Self-esteem: how to improve

Do you like yourself? Are you someone who deserves happiness? If you find these questions hard perhaps you suffer from low self-esteem. Self-esteem is that value that we place on ourselves; often it is determined by our actions and how we perceive them.

Yet even as we judge ourselves, often we apply higher standards to ourselves than we do to others. We expect ourselves to have unreasonable powers. ‘I should have known he was thinking that!’ Perhaps in this fast paced society there is no room for Mr and Mrs Average, perhaps we all have to be perfect. Yet that seems an unrealistic target so how do you raise your self-esteem yet acknowledge your need to grow and improve.

Stop catastrophising

If you make a mistake or an error of judgement it is often embarrassing or perhaps you may feel guilty but it is rarely the end of the world. Thus someone might think I am no good at Maths so I will fail the exam. If I fail the exam I won’t get into University and I won’t get a good job so I will have failed all because I am stupid at Maths. This sort of thinking could be challenged so that you take on others perspectives. I am not good at Maths, but I can do trigonometry so perhaps I could do those questions, if I study hard then I only need to pick up a few more marks for a pass. There is more realism, more living in the moment with the second scenario. Perhaps the key point is self-acceptance that you are not perfect yet can still succeed.

Project the person you want to be

Be real, perhaps you could smile more, have a few open questions that you can ask people when you meet them. People will respond because they find you open and approachable and you in turn will begin to believe what was always true that people enjoy being with you.

Wake up and walk out of your past into your future

The past is fixed, however hard or embarrassed or guilty you feel when looking back. You can choose now what your future will be don’t be held back by your past. Examine it honestly learn any lessons and move on. Worrying about what happened in the past won’t change it and it will get in the way of moving forward.

You are unique you are the best at being you

It seems in our nature to compare ourselves to others. Yet everyone is different, everyone has skills and talents. Remind yourself of what you can be not what you can’t. So he’s a good artist I bet he wishes he could play the piano like me. If there is something you want to be good at perhaps you could take a class, perhaps you could just enjoy it without being the best.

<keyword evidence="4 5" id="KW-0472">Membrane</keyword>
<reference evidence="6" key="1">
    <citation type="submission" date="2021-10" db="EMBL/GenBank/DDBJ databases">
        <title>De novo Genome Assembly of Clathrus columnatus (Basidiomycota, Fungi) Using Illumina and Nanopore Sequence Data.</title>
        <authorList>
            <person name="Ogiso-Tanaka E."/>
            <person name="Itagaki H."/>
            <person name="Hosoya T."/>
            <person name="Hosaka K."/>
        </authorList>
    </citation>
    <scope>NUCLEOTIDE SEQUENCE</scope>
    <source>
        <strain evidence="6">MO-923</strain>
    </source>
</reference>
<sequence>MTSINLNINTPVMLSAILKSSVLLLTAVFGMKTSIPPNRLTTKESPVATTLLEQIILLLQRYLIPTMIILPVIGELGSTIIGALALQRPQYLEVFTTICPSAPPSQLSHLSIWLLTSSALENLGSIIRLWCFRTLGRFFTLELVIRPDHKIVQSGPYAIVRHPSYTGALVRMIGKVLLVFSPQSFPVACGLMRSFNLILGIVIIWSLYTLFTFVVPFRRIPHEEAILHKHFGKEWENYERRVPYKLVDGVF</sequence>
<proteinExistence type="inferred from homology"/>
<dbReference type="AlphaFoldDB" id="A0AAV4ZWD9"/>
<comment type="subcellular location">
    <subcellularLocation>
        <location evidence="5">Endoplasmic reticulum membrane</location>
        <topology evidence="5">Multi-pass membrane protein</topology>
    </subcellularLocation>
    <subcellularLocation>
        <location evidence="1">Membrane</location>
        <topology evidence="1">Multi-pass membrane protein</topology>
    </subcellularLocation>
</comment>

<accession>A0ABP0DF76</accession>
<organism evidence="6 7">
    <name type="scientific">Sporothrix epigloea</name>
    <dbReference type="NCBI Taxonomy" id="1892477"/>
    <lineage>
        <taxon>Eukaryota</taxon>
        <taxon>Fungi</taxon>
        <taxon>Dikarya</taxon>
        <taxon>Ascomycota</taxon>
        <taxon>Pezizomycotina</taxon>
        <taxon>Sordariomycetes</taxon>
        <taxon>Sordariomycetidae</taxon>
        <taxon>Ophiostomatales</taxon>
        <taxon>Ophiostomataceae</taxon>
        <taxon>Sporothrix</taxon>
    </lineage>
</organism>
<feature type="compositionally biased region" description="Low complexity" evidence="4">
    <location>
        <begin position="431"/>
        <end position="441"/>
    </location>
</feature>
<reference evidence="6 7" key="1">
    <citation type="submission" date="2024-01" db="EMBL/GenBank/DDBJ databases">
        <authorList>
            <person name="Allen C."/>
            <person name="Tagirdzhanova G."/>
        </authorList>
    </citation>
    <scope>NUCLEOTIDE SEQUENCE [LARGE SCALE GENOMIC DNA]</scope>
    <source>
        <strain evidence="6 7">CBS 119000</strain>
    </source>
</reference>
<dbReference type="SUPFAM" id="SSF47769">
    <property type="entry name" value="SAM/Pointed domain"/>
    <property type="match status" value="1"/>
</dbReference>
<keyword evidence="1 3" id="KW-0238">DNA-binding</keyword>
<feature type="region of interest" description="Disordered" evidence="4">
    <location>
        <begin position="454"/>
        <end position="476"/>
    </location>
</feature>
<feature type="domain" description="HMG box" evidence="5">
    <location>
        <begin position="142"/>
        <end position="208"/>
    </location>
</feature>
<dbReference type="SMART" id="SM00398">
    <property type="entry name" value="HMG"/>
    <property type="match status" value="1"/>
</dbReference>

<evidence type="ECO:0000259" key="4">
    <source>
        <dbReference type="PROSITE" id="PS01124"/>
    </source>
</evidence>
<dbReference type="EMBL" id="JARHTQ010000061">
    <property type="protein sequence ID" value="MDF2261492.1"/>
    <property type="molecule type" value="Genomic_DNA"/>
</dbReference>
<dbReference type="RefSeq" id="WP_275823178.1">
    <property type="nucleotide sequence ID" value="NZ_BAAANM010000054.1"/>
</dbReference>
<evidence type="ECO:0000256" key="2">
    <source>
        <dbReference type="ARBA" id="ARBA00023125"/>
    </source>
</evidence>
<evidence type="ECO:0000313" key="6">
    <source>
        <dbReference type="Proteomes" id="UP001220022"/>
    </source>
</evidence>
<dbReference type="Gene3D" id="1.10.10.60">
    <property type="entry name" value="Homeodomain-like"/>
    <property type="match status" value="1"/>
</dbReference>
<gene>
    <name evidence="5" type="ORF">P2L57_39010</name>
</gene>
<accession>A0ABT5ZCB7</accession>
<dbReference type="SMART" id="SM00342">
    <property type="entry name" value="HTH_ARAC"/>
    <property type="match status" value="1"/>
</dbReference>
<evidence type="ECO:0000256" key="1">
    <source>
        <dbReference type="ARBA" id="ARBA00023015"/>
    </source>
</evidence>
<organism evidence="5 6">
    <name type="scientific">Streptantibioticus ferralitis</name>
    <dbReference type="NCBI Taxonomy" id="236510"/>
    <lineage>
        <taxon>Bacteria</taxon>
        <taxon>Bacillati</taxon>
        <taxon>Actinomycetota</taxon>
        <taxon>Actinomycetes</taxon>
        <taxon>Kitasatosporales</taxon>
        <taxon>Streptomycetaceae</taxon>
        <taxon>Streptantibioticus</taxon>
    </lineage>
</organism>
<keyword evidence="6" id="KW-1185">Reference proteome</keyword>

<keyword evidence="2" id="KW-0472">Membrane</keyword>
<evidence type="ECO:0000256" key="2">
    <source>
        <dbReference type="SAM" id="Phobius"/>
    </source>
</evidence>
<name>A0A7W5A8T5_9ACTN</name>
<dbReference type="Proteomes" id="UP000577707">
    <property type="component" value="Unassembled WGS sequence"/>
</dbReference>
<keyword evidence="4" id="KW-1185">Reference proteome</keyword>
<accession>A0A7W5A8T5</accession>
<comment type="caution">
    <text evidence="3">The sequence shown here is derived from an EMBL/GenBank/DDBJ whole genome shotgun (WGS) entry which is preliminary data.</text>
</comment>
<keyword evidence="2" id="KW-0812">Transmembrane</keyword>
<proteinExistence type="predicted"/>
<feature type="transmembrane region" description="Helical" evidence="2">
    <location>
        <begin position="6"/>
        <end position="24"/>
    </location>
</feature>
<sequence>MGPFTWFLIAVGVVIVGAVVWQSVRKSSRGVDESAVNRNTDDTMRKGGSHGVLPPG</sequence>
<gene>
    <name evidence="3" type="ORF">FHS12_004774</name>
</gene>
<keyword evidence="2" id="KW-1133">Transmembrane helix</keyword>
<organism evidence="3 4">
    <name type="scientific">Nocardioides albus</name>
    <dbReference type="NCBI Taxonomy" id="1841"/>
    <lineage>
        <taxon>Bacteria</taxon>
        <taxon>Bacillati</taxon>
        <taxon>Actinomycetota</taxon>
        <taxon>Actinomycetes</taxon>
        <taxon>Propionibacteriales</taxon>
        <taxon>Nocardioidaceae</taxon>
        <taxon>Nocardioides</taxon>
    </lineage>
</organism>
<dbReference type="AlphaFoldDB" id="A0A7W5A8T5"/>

Volunteer

Many studies over time have shown that we feel good about ourselves when we help others. That satisfaction that you have made a difference to another person becomes almost addictive. You also get skills from the practice and it has helped people get jobs or change career

Self-acceptance

Accept compliments don’t brush them away, judge yourself kindly. So often we brush away compliments, Oh it was nothing. Yet that is to ignore the other person’s opinion that it was something and they are trying to thank you. So next time bathe in the glow and say thank you.

Stop procrastinating

The mistake most people make is to be paralysed by fear, fear of getting it wrong, fear of rejection. Yet if you don’t change something why would anything change. Take the first step in faith you don’t have to see the whole staircase.

Finally, you are going to make mistakes that’s the way we learn how to do things better. When mistakes happen, and they surely will accept the opportunity to learn and come back stronger and more determined next time.

Counselling Directory is not responsible for the articles published by members. The views expressed are those of the member who wrote the article.

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Written by Graeme Orr MBACP(Accred) Counsellor

Graeme is a counsellor and author living and working on the south side of Glasgow. In his practice he sees a number of clients with emotional, anxiety and self-esteem that have relevance to us all. His articles are based on that experience and are offered as an opportunity to identify with, or to challenge you to make changes in your life.… Read more

Written by Graeme Orr MBACP(Accred) Counsellor

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